Planting soy in the state of Paraná, Brazil (photograph via Flickr by Dami Izolan).
Daniel Kfouri reports in the New York Times that Brazil’s ‘$7 billion agreement signed last month—to produce six million tons of soybeans a year—is one of several struck in recent weeks as China hurries to shore up its food security and offset its growing reliance on crops from the United States by pursuing vast tracts of Latin America’s agricultural heartland.
‘Even as Brazil, Argentina and other nations move to impose limits on farmland purchases by foreigners, the Chinese are seeking to more directly control production themselves, taking their nation’s fervor for agricultural self-sufficiency overseas. . . .
‘While many welcome the investments, the aggressive push comes as Brazilian officials have begun questioning the “strategic partnership” with China encouraged by former President Luiz Inácio Lula da Silva. The Chinese have become so important to Brazil’s economy that it cannot do without them—and that is precisely what is making Brazil increasingly uneasy. . . .
‘China’s moves to buy land have made officials nervous. Last August, Luís Inácio Adams, Brazil’s attorney general, reinterpreted a 1971 law, making it significantly harder for foreigners to buy land in Brazil. Argentina’s president, Cristina Fernández de Kirchner, followed suit last month, sending a law to Congress limiting the size and concentration of rural land foreigners could own.
‘A World Bank study last year said that volatile food prices had brought a “rising tide” of large-scale farmland purchases in developing nations, and that China was among a small group of countries making most of the purchases. . . .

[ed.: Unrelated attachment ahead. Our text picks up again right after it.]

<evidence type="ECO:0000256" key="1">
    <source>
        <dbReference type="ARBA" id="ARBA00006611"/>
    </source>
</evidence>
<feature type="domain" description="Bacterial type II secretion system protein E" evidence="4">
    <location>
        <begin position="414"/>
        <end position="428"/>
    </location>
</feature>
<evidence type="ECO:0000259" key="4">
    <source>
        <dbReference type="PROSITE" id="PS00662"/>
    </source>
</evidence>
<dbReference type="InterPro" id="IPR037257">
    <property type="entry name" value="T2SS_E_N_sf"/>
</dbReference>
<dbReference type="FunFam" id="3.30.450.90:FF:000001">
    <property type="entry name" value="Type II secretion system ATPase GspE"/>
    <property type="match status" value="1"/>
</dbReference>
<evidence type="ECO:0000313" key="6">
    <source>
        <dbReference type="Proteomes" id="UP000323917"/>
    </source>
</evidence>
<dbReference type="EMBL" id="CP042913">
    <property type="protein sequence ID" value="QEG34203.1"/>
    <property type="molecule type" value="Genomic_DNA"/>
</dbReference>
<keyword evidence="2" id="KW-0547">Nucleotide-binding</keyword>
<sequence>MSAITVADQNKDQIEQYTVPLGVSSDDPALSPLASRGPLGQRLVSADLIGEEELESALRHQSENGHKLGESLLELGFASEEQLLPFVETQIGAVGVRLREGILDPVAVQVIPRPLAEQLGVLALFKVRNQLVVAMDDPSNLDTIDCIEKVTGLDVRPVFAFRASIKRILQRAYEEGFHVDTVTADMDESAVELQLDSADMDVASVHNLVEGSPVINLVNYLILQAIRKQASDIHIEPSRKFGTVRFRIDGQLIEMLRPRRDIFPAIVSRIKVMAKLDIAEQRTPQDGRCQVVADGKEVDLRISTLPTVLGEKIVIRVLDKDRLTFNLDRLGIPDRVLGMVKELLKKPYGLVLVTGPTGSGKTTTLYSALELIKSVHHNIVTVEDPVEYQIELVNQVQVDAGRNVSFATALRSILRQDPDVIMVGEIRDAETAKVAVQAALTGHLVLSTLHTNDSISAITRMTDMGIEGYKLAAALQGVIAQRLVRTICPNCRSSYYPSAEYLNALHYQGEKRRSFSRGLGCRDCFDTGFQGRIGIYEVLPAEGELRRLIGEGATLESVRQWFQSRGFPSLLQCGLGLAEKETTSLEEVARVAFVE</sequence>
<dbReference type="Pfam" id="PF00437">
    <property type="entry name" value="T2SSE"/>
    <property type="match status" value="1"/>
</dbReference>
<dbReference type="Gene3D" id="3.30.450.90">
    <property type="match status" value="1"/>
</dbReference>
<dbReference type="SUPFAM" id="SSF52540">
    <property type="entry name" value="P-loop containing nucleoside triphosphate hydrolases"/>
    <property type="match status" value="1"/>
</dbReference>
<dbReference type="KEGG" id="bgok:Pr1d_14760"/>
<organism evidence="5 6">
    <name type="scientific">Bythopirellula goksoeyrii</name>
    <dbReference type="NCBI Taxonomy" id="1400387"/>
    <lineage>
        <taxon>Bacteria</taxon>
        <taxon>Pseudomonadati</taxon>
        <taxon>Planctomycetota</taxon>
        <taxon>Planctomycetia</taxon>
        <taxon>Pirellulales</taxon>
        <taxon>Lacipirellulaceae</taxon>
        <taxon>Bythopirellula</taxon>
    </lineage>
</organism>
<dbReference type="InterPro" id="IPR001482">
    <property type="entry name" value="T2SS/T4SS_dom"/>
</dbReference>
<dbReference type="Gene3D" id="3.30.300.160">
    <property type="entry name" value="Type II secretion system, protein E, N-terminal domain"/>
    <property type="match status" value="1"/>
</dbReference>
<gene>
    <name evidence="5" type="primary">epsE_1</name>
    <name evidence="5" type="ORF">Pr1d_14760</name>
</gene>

‘[A]s more of its people eat meat, China is expected to increase its soybean imports, mostly for animal feed, by more than 50 percent by 2020, according to the United States Department of Agriculture. Last month, Chongqing Grains signed a $2.5 billion agreement to produce soybeans in the Brazilian state of Bahia. Last October, a Chinese group agreed to develop about 500,000 acres of farmland in Río Negro Province in Argentina.
‘In both cases, Chinese officials proposed buying large tracts of land before local officials steered them toward production agreements. . . .
‘In Goiás State, nearly 70 percent of the soy grown went to the Chinese last year, and the Chinese are seeking to use about 20 million acres of pastureland that has not been cultivated for decades. . . .
‘Farmers here say they share Chinese officials’ goal of breaking the stranglehold of international trading companies like Cargill and Archer Daniels Midland. . . .’
Read the whole article at the New York Times: China’s interest in farmland makes Brazil uneasy, 26 May 2011.